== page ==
We were wondering why we had to take a jeep, but we found out later. The "roads" winding along the tea plantations are really just narrow dirt paths cut in the side of the mountain, some with practically 90 degree drops downwards. As the jeep crawled and clawed up the dirt path, we were treated to what Ravi called a special "massage" Munnar style - the most bone-n-teeth rattling ride of my life! The jeep has no doors, so there I was, one hand clutching the side handle (in place of the door), the other firmly on the camera and my bag - bumping up and down on the seat, trying not to hit my head on the roof.

To the right is a slope that drops straight down!


The view and the air was great - gorgeous undulating views of the tea plants, worker ladies picking leaves and carrying sacks on their heads. The air was cool and crisp and fresh - such a nice change from the mumbai air!


The tea plantations are just a huge mass of plantations - you can't tell one from another, besides reading the signs. They're not separated by walls, or any type of boundary. Ravi stopped so that we could get off and walk around several times in our ride. He showed us how the tea plants are pruned, which part of the plant is used for tea and we spoke to some worker ladies.


Tea plantation worker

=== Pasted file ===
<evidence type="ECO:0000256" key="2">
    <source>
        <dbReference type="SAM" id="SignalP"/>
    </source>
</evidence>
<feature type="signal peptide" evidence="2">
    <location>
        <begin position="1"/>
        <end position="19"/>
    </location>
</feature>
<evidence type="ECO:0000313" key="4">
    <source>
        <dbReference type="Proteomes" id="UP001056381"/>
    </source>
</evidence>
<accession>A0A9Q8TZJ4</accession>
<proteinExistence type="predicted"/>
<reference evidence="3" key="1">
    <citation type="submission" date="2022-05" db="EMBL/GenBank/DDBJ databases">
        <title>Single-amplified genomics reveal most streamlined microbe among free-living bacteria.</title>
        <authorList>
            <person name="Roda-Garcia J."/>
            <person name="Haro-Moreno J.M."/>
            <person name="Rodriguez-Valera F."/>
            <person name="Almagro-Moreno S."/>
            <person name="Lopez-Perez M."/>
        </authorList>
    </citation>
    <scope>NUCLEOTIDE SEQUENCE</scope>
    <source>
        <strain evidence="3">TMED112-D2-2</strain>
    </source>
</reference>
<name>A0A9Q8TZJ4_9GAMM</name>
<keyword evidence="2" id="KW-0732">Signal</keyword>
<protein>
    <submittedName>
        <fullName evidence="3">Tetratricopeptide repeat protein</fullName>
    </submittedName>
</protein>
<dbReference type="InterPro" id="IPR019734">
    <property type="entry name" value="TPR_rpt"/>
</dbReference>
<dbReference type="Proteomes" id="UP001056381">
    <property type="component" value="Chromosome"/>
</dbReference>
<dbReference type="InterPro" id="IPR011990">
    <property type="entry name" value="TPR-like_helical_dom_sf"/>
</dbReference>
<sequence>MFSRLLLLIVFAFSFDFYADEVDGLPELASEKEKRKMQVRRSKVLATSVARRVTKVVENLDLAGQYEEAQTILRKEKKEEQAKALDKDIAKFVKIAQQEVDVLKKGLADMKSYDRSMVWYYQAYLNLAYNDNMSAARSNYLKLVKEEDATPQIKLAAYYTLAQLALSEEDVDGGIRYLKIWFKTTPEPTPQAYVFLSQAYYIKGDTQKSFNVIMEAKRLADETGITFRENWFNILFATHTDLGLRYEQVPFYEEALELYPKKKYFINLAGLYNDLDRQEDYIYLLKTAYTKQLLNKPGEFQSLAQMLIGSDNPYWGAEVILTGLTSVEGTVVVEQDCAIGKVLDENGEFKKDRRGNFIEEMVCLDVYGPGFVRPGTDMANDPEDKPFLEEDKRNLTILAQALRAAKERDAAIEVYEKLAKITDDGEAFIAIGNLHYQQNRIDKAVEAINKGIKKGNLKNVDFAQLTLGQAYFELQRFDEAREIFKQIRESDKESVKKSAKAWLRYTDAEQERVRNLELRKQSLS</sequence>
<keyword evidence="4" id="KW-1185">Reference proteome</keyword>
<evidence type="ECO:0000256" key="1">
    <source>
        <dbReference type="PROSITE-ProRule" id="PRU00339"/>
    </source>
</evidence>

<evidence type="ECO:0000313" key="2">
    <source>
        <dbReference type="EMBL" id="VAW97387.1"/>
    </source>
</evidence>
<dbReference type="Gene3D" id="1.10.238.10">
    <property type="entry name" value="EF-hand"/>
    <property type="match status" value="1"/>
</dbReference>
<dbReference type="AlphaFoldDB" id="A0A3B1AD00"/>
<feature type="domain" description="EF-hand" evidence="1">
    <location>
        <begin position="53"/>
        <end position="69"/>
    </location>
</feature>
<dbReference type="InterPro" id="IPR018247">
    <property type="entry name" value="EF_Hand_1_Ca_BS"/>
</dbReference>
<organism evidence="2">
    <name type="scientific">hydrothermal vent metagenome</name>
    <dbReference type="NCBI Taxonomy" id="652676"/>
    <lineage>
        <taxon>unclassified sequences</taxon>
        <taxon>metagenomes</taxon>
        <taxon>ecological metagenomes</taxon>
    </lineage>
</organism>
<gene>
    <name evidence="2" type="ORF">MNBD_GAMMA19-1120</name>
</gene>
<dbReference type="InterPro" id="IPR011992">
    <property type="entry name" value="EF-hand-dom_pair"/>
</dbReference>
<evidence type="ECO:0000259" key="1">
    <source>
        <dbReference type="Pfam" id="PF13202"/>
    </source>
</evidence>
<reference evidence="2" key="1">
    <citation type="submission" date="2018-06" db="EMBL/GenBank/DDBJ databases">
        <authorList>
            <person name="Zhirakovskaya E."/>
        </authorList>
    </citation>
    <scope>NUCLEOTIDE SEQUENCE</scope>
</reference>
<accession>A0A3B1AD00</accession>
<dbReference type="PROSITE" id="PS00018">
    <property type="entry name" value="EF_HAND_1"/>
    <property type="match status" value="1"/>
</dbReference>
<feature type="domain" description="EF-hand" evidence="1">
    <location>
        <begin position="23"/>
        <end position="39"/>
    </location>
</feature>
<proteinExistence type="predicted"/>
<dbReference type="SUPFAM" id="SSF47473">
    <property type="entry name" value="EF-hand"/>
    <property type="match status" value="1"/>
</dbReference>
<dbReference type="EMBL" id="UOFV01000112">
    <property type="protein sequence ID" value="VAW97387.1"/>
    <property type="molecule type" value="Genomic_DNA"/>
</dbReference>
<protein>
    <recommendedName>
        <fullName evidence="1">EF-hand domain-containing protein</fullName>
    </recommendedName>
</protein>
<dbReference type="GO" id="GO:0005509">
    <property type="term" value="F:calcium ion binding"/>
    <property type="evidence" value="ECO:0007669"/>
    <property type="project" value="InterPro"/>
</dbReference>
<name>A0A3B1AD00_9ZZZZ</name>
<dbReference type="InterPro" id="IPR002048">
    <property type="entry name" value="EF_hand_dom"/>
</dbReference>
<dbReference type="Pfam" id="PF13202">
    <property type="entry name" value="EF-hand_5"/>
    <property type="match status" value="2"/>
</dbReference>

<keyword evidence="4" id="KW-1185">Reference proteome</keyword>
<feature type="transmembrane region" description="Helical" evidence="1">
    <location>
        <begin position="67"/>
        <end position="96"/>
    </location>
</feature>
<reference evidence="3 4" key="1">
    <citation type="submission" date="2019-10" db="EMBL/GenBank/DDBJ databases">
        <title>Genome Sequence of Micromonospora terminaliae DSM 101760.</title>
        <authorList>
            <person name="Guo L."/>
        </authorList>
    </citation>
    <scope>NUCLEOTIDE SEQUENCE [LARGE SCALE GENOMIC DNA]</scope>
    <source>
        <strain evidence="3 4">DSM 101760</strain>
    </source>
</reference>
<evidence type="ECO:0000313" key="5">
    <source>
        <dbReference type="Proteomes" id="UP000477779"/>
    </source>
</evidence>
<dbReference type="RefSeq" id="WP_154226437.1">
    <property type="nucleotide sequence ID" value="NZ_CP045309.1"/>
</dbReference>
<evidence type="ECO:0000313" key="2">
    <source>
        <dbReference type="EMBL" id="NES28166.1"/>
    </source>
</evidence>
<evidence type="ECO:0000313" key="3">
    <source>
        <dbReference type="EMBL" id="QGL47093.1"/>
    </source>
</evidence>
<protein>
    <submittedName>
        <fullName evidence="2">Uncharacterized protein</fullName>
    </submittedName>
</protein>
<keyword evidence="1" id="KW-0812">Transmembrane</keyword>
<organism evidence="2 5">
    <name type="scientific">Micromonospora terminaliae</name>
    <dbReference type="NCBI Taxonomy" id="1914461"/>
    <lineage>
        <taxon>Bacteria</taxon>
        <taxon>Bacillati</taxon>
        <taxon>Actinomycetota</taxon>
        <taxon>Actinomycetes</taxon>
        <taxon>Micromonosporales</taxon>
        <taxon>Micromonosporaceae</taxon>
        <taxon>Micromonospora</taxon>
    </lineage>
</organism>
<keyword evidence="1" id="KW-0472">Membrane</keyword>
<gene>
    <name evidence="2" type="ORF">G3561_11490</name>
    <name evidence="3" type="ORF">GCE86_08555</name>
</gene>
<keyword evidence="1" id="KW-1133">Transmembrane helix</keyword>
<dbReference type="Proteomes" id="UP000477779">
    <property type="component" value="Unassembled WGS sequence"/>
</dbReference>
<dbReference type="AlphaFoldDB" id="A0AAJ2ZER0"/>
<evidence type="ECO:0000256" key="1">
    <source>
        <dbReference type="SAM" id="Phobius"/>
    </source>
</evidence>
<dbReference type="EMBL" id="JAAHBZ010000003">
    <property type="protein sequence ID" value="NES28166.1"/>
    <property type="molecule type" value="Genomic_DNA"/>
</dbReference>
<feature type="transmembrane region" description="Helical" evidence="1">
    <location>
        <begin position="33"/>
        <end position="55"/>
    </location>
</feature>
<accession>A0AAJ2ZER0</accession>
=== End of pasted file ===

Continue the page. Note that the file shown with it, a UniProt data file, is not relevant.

Lodging for the workers - apparently workers can stretch 3 generations in a family

Ravi explaining tea harvesting to Yun-jo

Tea leaves

This is the part that's used to make tea - the lightest coloured and tender leaf

Harvesting the tender leaf - they are real quick at picking out the leaves

Carrying bundles of tea leaves


On arrival at the Kolukkumalai tea factory, we were treated to cups of tea - Orange Pekoe with milk - yummy!


I spent my time trying to take "art-fart" shots at the factory, so I wasn't really paying attention to the process of how tea is made - Yun-jo is the one to ask about tea processing! But from what I recall, it involves (not in order) - Withering (drying out the tea leaves), Humidifying, blasting it in a furnace, removing fibres from the leaves and oxidising it (that's when it turns brown). My one question after seeing the leaves all over the floor of the factory, the edges of which were trampled by our feet was - and I whispered this to Yun-jo: When do the leaves get washed?! I guess never...they're too busy trying to remove water from the leaves to want to wash it.


Troughs of tea - the withering process

They knock on this to remind the tea plantation workers that it's time to start work. It's all worn out where they hit it.


The factory was built in 1935, and it still runs using the original equipment that was shipped over from England. Although some of the machines were rocking pretty violently, they still looked like they work pretty fine - I guess the British make their stuff sturdy!